My goal in two previous weather related projects was to include oral
weather reports and forecasts in my home automation system. It is not too
hard to do. Once the text is available, a two-step operation is all that is
required to hear it. First a speech synthesis engine produces a sound file
and, secondly, a utility plays the sound file. I use
wav file and
aplay from ALSA as a player. Both these programs are available
on the Raspberry Pi Rasbian, the Orange Pi Zero
Armbian and on my Ubuntu
17.10 desktop machine.
Previously, I used a straightforward naive approach, which consisted of two consecutive calls to the operating system returning to the program only after both utilities had terminated. This is what it looks like in Python and Free Pascal.
This is not desirable because a forecast can take up to two or three minutes during which time the user interface is frozen. Maybe two or three days of forecasts is enough, with no need to go on and on for another seven or eight days. I wanted the following.
- Focus must return to the calling program as soon as the sound. file begins to play.
- The calling program must be made aware when the utility has finished playing the sound file.
- The calling program must be able to terminate the playing of the
sound file any time after it started to play. This last requirement is
actually a bit more complicated than it sounds. I want
- the ability to stop playing the sound file whenever the user signals that need, and
- the ability to optionally stop playing the sound file or continue to play the sound file when the calling program is itself terminated.
Running a process in a thread seemed like the obvious solution. Trouble is that I didn't know much about threads. In many Pascal/Delphi programs I managed to avoid them by using the application idle loop to do asynchronous tasks. Most times that was just to update the state of a program's GUI. Often I eliminated that need by explicitly updating the display only when necessary.
As usual when tackling a new problem, I tried to get information on the subject. And as usual, it was rather incomprehensible at first and I was having some difficulty in getting this to work as I wanted because of my shaky understanding of the mechanics of threads. Again, I have to thank the community for being so willing to share knowledge and experience. The Thread (computing) article at Wikipedia and the Threads course notes by John T. Bell at the University of Illinois, Chicago were helpful.
Threads are tasks that are executed in "parallel". They appear to be working simultaneously, but on a single core computer that is not possible. Instead, all the threads are being performed a few instructions at a time. With modern multi-core computers, threads can truly execute in parallel if assigned to different cores. All threads could be given an equal slice of core time and be executed one after the other in round-robin fashion. Or certain threads could be given a higher priority meaning they get a larger slice of time. Back before OS X, the Mac OS required threads to cooperate meaning that each had to yield control of the core after a reasonable amount of time used so that the other threads could be given a slice of time also. Just think about it. If you made a mistake in a thread, you could easily bring down the whole system. As far as I know, main stream OS now use preemptive scheduling so that other threads will continue to be executed even if one has gone off on a wild goose chase. The allocation of time, scheduling and the switching from thread to thread is all done by the operating system.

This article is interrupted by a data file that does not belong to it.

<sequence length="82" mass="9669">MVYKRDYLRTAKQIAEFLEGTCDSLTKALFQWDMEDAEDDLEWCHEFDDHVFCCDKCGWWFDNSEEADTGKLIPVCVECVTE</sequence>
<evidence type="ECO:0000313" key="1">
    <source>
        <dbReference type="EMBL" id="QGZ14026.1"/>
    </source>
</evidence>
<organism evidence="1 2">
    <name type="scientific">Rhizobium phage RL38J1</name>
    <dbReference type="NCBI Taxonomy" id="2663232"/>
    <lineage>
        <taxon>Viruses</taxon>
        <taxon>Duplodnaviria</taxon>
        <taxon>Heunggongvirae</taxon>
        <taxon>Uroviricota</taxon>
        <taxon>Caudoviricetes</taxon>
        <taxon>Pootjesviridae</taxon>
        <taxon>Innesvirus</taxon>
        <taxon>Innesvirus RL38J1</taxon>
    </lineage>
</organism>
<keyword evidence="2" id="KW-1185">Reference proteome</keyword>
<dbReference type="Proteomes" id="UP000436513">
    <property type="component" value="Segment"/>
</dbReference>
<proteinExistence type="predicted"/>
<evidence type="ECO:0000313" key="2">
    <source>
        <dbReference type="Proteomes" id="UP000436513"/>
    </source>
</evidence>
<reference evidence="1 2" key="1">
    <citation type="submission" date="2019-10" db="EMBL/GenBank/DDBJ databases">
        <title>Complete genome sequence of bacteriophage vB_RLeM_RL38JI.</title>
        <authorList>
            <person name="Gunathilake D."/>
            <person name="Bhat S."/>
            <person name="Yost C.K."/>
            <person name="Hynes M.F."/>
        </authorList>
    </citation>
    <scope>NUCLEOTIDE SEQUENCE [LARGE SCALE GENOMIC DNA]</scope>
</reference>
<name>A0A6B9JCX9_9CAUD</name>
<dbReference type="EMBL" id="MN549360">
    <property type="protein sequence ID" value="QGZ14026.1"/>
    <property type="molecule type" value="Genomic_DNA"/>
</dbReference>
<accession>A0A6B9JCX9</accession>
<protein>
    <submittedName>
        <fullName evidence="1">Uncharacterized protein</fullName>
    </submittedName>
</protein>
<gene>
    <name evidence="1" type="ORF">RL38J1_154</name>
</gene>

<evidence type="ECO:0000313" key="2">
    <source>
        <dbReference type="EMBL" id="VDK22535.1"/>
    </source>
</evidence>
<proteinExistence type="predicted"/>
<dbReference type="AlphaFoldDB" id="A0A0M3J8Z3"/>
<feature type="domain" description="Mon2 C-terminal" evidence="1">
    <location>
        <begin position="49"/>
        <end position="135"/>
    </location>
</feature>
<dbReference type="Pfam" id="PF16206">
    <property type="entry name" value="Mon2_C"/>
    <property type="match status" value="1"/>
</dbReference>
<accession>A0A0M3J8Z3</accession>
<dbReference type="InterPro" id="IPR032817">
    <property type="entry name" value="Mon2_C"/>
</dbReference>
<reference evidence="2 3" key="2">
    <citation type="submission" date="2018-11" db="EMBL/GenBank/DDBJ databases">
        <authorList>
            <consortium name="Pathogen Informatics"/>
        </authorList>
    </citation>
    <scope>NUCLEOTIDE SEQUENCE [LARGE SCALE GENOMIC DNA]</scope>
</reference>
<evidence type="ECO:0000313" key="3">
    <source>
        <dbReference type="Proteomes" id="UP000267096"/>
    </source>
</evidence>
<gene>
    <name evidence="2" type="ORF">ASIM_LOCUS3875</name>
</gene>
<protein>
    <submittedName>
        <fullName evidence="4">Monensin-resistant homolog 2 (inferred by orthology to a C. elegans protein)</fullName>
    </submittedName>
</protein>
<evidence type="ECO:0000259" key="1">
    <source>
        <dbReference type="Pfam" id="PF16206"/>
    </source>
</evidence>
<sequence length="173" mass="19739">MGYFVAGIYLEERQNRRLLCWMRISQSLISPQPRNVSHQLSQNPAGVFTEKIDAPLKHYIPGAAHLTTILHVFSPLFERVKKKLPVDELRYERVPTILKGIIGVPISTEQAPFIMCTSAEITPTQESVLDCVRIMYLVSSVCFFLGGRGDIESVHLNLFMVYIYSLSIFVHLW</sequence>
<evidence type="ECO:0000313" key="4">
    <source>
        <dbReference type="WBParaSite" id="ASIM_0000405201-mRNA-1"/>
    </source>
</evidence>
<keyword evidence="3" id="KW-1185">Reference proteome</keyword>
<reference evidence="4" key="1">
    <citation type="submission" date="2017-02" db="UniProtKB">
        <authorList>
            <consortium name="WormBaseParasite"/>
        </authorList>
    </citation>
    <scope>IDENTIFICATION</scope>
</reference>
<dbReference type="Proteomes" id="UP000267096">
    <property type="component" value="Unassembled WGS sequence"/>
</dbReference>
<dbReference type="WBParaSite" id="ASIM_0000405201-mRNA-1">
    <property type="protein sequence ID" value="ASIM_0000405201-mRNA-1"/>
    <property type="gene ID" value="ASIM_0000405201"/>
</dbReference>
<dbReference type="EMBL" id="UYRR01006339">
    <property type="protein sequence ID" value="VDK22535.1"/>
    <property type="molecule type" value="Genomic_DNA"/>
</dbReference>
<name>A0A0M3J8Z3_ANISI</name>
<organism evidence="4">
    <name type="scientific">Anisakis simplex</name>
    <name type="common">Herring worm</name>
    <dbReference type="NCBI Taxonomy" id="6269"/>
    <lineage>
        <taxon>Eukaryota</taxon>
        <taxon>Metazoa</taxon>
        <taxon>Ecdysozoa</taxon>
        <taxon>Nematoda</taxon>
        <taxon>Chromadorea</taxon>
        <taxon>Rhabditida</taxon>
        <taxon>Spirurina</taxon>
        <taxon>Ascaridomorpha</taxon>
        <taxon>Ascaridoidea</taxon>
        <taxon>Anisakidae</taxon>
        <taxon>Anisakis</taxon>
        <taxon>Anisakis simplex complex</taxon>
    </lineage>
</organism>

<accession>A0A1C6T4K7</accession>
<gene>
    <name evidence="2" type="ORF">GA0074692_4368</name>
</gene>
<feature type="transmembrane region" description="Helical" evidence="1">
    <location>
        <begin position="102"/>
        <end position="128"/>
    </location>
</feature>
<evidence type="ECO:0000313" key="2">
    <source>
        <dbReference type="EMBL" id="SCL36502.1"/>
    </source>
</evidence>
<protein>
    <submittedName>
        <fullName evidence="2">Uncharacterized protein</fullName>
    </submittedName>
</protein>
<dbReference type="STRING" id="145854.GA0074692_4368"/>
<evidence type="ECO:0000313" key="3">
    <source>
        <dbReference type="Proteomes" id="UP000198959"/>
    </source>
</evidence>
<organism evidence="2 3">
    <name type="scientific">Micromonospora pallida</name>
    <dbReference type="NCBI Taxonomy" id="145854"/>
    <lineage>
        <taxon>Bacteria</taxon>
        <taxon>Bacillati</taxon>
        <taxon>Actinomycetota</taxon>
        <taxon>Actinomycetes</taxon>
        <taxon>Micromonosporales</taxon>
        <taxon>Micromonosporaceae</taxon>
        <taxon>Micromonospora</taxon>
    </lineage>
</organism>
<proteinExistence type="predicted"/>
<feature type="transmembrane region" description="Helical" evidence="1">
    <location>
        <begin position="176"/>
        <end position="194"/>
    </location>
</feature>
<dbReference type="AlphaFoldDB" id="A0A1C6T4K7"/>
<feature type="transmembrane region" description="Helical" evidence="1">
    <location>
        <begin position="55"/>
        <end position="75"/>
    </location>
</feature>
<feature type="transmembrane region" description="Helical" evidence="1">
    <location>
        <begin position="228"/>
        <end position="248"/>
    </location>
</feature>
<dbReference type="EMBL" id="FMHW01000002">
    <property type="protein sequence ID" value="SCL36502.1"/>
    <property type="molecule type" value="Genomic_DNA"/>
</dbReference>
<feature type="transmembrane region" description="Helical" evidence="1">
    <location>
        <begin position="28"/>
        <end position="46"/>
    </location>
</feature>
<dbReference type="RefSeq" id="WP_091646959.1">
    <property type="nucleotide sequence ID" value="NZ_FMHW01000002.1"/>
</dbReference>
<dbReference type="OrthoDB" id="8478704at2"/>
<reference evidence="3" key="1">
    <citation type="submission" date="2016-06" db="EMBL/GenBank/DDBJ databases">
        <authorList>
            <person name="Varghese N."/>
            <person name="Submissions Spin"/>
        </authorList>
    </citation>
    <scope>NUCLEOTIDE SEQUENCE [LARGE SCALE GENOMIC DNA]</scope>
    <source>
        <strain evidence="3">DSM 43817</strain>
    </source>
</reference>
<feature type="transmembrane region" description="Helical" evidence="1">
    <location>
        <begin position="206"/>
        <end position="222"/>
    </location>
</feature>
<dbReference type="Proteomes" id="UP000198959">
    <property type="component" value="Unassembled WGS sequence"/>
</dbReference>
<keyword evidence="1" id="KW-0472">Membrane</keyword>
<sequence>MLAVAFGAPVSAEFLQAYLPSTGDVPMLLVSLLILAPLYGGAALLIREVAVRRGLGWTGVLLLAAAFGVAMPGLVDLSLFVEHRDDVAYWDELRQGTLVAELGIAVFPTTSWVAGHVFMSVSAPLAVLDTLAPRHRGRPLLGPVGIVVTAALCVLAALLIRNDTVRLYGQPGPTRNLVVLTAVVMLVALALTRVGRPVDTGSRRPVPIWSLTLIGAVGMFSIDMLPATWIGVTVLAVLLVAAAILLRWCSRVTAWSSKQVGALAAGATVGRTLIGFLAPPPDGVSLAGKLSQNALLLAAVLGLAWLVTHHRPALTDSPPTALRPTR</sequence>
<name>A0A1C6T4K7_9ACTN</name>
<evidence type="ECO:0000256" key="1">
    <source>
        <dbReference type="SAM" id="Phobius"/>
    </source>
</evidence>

Synchronising threads can be a problem. What if thread A needs results calculated by thread B? A does not know when B will be finished, so it may have to wait for it to be done. And two threads could be trying to use the same resource at the "same time." And a resource could be something as innocent looking as a string or other variable. Will the variable contain what A wanted to write to it or what B wanted to write to it or some mishmash?
The Free Pascal run time library
TThread class is a wrapper
around the OS threads so, thankfully, we don't need to know much about the
bare metal aspect of these little beasts. The basic idea is to create
a descendant class of
TThread overriding a few methods. Usually
the constructor is used to set up the particulars of the descendant
threads. And then the
Execute procedure is overridden because
that is where the thread will be doing its task.